Protect Yourself from Ransomware Attacks

Posted on Mar 27, 2014
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security_vector_icon_368The virtual criminal underworld has adopted a new way to make a quick dishonest buck through “ransomware,” a practice by which cyber criminals use spam to access and hold your files ransom.

According to the United States Computer Emergency Readiness Team (US-CERT), ransomware cases began popping up in 2013. In less than one week after the phenomenon’s emergence, more than 12,000 users fell victim to ransomware schemes, largely through infected emails.

The most common ransomware on the scene is CryptoLocker. By using the same techniques used to encrypt files for good, cyber criminals have found a way to put data behind bars… and then dangle the key in front of you.

Here’s how it works:

A user is exposed to spam through an email or link, which opens the door for the games to begin. That spam often includes a malware attachment that infects the user’s PC. It attaches and encrypts all of the user’s documents. At that point, they’re locked out of their own data. In the midst of this, they’re provided a link to unlock their files – for a price, typically between $100 and $300.

Will the hackers start to adjust the price based on the number of files? Almost certainly. The number of CryptoLocker-like attacks is going to skyrocket, which means the need to guard against these attacks is more important than ever.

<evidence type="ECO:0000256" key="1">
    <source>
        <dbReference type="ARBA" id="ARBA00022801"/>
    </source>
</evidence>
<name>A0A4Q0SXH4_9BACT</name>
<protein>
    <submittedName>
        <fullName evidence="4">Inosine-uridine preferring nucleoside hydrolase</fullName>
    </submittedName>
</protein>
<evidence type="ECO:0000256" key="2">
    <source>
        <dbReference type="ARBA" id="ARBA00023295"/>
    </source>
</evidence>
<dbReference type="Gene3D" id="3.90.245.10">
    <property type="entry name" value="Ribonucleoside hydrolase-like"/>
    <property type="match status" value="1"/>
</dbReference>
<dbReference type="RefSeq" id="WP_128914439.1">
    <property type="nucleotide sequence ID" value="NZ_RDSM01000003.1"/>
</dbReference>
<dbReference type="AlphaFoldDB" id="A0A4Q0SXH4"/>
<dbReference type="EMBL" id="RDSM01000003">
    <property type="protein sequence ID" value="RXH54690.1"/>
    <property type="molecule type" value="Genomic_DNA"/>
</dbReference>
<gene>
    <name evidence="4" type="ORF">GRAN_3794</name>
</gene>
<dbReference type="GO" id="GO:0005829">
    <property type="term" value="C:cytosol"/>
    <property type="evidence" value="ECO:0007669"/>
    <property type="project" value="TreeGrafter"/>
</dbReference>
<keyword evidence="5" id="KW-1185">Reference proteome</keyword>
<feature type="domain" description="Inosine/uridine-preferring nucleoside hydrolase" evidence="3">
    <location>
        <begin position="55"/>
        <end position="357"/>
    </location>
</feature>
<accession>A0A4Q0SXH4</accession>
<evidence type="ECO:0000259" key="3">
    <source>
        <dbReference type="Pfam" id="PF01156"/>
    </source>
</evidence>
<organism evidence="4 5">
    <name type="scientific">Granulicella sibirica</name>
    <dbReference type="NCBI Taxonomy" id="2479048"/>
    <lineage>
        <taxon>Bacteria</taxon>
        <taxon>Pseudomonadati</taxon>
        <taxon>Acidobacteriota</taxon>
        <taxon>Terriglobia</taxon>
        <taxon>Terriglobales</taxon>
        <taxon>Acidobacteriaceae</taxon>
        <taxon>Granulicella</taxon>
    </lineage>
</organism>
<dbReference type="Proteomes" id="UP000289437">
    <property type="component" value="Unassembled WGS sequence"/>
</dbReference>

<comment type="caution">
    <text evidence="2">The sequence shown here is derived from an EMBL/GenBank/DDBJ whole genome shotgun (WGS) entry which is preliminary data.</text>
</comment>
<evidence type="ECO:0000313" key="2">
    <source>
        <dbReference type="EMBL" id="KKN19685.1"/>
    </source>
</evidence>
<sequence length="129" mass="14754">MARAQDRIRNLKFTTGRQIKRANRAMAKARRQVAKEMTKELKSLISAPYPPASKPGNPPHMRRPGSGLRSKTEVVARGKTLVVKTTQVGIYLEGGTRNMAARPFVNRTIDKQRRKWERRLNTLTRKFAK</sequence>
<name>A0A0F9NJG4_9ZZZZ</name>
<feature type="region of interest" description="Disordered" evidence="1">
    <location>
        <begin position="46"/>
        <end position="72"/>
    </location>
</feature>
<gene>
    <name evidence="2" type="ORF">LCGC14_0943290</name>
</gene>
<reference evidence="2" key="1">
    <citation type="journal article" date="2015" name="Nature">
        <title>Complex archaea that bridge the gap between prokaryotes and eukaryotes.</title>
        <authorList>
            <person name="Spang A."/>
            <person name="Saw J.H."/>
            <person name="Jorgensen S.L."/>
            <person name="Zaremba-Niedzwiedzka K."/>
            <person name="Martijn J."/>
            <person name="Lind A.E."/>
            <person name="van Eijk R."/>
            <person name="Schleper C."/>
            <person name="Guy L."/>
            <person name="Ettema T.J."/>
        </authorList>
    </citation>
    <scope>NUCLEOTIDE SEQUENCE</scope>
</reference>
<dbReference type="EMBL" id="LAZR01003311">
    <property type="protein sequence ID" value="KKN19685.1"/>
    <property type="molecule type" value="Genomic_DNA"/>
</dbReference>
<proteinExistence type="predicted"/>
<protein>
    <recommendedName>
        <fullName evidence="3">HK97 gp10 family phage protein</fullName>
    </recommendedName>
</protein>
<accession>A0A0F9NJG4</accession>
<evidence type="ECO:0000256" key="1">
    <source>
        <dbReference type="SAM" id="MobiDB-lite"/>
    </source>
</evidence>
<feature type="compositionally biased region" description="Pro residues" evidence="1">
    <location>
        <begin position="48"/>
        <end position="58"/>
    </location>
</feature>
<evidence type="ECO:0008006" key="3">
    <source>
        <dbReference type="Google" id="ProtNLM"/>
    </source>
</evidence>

Here’s what you can do to protect yourself:

  • Use a good spam filter. Spam is still the #1 entry point for malware.
  • Use a good firewall with application defense and antivirus features. Packet filters don’t cut it.
  • Use a good AV/anti-malware product. They are not perfect, but they will stop a lot of the junk before it has a chance to do damage.
  • Use software restriction policies on Windows and blacklist known malware executables.
  • Keep your systems patched. Java, Acrobat and other problem programs can be used to automatically launch malware.
  • Use a good backup system. If you don’t pay the ransom, you better have some good backups to recover from.
  • Restrict user rights. CryptoLocker can only encrypt files the user has access to.
  • Use your brain. Most malware doesn’t work without one crucial ingredient: a sucker to open the email or attachment. User awareness is key.
  • Respond quickly. “Ransomware” needs time to encrypt files. Shut down infected machines immediately and live CD-based tools to clean up the mess.

 

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